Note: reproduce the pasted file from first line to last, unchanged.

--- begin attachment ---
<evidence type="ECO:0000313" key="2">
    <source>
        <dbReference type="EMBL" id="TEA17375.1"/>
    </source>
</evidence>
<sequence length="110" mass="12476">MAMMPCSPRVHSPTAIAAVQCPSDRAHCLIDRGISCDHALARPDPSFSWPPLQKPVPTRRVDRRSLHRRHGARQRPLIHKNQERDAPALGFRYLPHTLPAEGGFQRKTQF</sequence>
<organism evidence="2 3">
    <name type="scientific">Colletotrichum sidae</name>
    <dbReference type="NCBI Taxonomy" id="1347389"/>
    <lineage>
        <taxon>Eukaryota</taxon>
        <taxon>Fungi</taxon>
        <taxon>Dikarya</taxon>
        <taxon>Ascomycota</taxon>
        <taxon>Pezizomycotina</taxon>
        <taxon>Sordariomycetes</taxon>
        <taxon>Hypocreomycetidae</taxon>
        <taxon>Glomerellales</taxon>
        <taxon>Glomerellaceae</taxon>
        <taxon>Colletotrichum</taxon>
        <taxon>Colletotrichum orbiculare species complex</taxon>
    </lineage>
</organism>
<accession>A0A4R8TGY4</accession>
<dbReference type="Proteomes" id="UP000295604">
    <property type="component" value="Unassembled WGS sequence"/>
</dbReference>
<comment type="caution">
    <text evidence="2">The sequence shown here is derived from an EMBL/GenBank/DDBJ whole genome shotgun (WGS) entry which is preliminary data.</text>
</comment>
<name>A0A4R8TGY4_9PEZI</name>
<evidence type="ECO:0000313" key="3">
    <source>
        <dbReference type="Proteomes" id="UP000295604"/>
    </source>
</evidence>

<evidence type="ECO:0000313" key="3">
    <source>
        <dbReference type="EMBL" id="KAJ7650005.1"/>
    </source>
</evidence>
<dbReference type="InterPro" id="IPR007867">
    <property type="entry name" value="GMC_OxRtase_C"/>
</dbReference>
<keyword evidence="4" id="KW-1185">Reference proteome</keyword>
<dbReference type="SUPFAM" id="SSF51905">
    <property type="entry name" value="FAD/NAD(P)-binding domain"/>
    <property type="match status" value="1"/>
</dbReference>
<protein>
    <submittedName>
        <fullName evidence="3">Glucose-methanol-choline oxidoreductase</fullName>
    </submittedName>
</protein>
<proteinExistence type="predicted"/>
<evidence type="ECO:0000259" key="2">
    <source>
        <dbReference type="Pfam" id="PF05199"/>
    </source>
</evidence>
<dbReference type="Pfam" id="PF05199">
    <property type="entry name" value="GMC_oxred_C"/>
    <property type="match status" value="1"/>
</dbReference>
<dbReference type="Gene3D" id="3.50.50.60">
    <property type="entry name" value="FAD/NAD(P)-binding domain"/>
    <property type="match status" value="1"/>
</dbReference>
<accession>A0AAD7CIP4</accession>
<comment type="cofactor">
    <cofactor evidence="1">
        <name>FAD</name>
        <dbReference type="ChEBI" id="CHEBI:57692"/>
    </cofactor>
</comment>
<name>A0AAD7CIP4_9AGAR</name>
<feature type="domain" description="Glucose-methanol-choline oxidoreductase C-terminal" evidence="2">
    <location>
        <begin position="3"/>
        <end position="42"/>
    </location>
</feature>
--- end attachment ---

<evidence type="ECO:0000313" key="2">
    <source>
        <dbReference type="EMBL" id="TEA17375.1"/>
    </source>
</evidence>
<sequence length="110" mass="12476">MAMMPCSPRVHSPTAIAAVQCPSDRAHCLIDRGISCDHALARPDPSFSWPPLQKPVPTRRVDRRSLHRRHGARQRPLIHKNQERDAPALGFRYLPHTLPAEGGFQRKTQF</sequence>
<organism evidence="2 3">
    <name type="scientific">Colletotrichum sidae</name>
    <dbReference type="NCBI Taxonomy" id="1347389"/>
    <lineage>
        <taxon>Eukaryota</taxon>
        <taxon>Fungi</taxon>
        <taxon>Dikarya</taxon>
        <taxon>Ascomycota</taxon>
        <taxon>Pezizomycotina</taxon>
        <taxon>Sordariomycetes</taxon>
        <taxon>Hypocreomycetidae</taxon>
        <taxon>Glomerellales</taxon>
        <taxon>Glomerellaceae</taxon>
        <taxon>Colletotrichum</taxon>
        <taxon>Colletotrichum orbiculare species complex</taxon>
    </lineage>
</organism>
<accession>A0A4R8TGY4</accession>
<dbReference type="Proteomes" id="UP000295604">
    <property type="component" value="Unassembled WGS sequence"/>
</dbReference>
<comment type="caution">
    <text evidence="2">The sequence shown here is derived from an EMBL/GenBank/DDBJ whole genome shotgun (WGS) entry which is preliminary data.</text>
</comment>
<name>A0A4R8TGY4_9PEZI</name>
<evidence type="ECO:0000313" key="3">
    <source>
        <dbReference type="Proteomes" id="UP000295604"/>
    </source>
</evidence>

<evidence type="ECO:0000313" key="3">
    <source>
        <dbReference type="EMBL" id="KAJ7650005.1"/>
    </source>
</evidence>
<dbReference type="InterPro" id="IPR007867">
    <property type="entry name" value="GMC_OxRtase_C"/>
</dbReference>
<keyword evidence="4" id="KW-1185">Reference proteome</keyword>
<dbReference type="SUPFAM" id="SSF51905">
    <property type="entry name" value="FAD/NAD(P)-binding domain"/>
    <property type="match status" value="1"/>
</dbReference>
<protein>
    <submittedName>
        <fullName evidence="3">Glucose-methanol-choline oxidoreductase</fullName>
    </submittedName>
</protein>
<proteinExistence type="predicted"/>
<evidence type="ECO:0000259" key="2">
    <source>
        <dbReference type="Pfam" id="PF05199"/>
    </source>
</evidence>
<dbReference type="Pfam" id="PF05199">
    <property type="entry name" value="GMC_oxred_C"/>
    <property type="match status" value="1"/>
</dbReference>
<dbReference type="Gene3D" id="3.50.50.60">
    <property type="entry name" value="FAD/NAD(P)-binding domain"/>
    <property type="match status" value="1"/>
</dbReference>
<accession>A0AAD7CIP4</accession>
<comment type="cofactor">
    <cofactor evidence="1">
        <name>FAD</name>
        <dbReference type="ChEBI" id="CHEBI:57692"/>
    </cofactor>
</comment>
<name>A0AAD7CIP4_9AGAR</name>
<feature type="domain" description="Glucose-methanol-choline oxidoreductase C-terminal" evidence="2">
    <location>
        <begin position="3"/>
        <end position="42"/>
    </location>
</feature>